Vocalist Lyn Stanley lends her smoky vocals to a new release just in time for summer. “The Moonlight Sessions–Volume One” is a mix of classic and original songs that highlight the singer’s voice.
An introduction to Lyn Stanley
Stanley hails from Southern California–not an area typically associated with the kind of husky, romanticized vocal jazz she creates. Her approach to the classics and to her own work is like that of a veteran, which is ironic because Stanley’s first album was released in 2013.
So, a few years into her jazz career, Stanley has a two-part recording project planned for summer 2017. Part two will be available later this summer.
“All or Nothing at All”
The Latin-sounding instrumentation works surprising well with Stanley’s rich voice. Listeners familiar with the history of jazz could imagine a larger ensemble playing behind Stanley. Trumpet and guitar solos break up the song nicely. Then, when all the instruments and Stanley come back in, the vocalist is even stronger. This is one of the best songs on the recording.
In this interesting period piece of a song, the female narrator chides a suitor for not having enough money. The lyrics reference 1922; the song is opened and punctuated almost throughout by snapping fingers. The snapping is a nice touch on this sparse, mellow, bass, guitar and drum-driven vehicle. The upright bass adds to the bluesy elements found in this song. As mellow and sultry as this song is, listeners might expect to hear Peggy Lee appear as the “Fever” singer’s vocal stylings are evoked often here by Stanley. The song ends with Stanley holding a clear note in a strong part of her range.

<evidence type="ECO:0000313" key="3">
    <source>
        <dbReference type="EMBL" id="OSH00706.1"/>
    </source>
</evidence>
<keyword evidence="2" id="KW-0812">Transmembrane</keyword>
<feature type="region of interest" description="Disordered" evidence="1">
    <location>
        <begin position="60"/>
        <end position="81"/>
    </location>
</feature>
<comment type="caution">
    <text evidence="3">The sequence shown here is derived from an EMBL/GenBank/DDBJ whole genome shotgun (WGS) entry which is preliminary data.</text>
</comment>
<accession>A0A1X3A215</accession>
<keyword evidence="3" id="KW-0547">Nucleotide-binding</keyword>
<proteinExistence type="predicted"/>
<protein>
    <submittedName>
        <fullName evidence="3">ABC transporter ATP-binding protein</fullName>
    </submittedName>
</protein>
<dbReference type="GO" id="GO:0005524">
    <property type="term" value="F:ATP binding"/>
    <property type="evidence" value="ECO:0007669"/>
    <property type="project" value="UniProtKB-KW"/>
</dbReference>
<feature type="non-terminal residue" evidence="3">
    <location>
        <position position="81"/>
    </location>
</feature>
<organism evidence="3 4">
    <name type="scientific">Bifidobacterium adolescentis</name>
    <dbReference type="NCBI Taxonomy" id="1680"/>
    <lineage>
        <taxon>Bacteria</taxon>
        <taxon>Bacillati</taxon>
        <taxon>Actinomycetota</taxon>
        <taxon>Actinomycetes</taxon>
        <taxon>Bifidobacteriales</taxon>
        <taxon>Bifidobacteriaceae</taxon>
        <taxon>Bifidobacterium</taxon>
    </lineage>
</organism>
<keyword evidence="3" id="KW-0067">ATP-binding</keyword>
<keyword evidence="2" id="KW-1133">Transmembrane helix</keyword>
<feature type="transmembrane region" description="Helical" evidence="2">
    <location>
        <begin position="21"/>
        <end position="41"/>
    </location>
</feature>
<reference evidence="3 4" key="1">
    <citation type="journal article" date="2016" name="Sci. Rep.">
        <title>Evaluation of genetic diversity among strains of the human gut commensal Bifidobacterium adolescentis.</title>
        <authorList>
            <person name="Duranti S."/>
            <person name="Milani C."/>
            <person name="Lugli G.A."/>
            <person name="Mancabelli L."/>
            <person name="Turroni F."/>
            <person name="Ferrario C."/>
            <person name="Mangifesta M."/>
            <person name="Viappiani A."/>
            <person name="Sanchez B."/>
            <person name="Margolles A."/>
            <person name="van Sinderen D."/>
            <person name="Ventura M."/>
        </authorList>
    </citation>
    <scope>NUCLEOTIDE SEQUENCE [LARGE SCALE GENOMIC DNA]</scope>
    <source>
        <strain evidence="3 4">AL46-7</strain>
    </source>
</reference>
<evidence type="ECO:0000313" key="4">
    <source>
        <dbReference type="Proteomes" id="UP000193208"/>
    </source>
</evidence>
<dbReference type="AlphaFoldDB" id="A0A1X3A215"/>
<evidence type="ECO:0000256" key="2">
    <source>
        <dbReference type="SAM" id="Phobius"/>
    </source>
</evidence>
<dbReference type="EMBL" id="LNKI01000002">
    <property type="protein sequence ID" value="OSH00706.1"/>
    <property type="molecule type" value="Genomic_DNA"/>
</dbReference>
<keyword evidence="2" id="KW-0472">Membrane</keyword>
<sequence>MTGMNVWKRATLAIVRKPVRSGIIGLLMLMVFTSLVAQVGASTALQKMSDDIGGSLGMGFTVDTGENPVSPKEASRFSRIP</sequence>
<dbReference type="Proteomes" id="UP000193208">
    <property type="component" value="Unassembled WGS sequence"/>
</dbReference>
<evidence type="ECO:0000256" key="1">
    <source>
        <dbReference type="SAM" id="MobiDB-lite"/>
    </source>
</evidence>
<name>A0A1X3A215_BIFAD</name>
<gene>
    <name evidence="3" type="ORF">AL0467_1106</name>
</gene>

The song Willie Nelson wrote for Patsy Cline gets a jazzy covering in the hands of Stanley and her ensemble. The song is horn-rich, and there are great swells of music that adds tension and depth to this version. I expected Stanley’s voice to expand to match the band’s increased volume. It didn’t happen. And while it would have been nice if there had been a little vocal swell, Stanley is not overshadowed by the by instrumentation. Perhaps that is due to the recording technique used.
This CD showcases Stanley’s voice fairly well. Some of the songs work better than others. While lower female voices are expected in jazz, singers who use their lower registers should be careful to let their voices out of their throats. A low pitch sitting in the back of the throat fizzles out and does not sound sultry. This happens a few times on the recording. This does not make the individual songs bad. It is however, noticeable. Stanley is new to jazz, but her treatment of classics is laudable. Audiences should give this CD a listen, and await part two later this summer.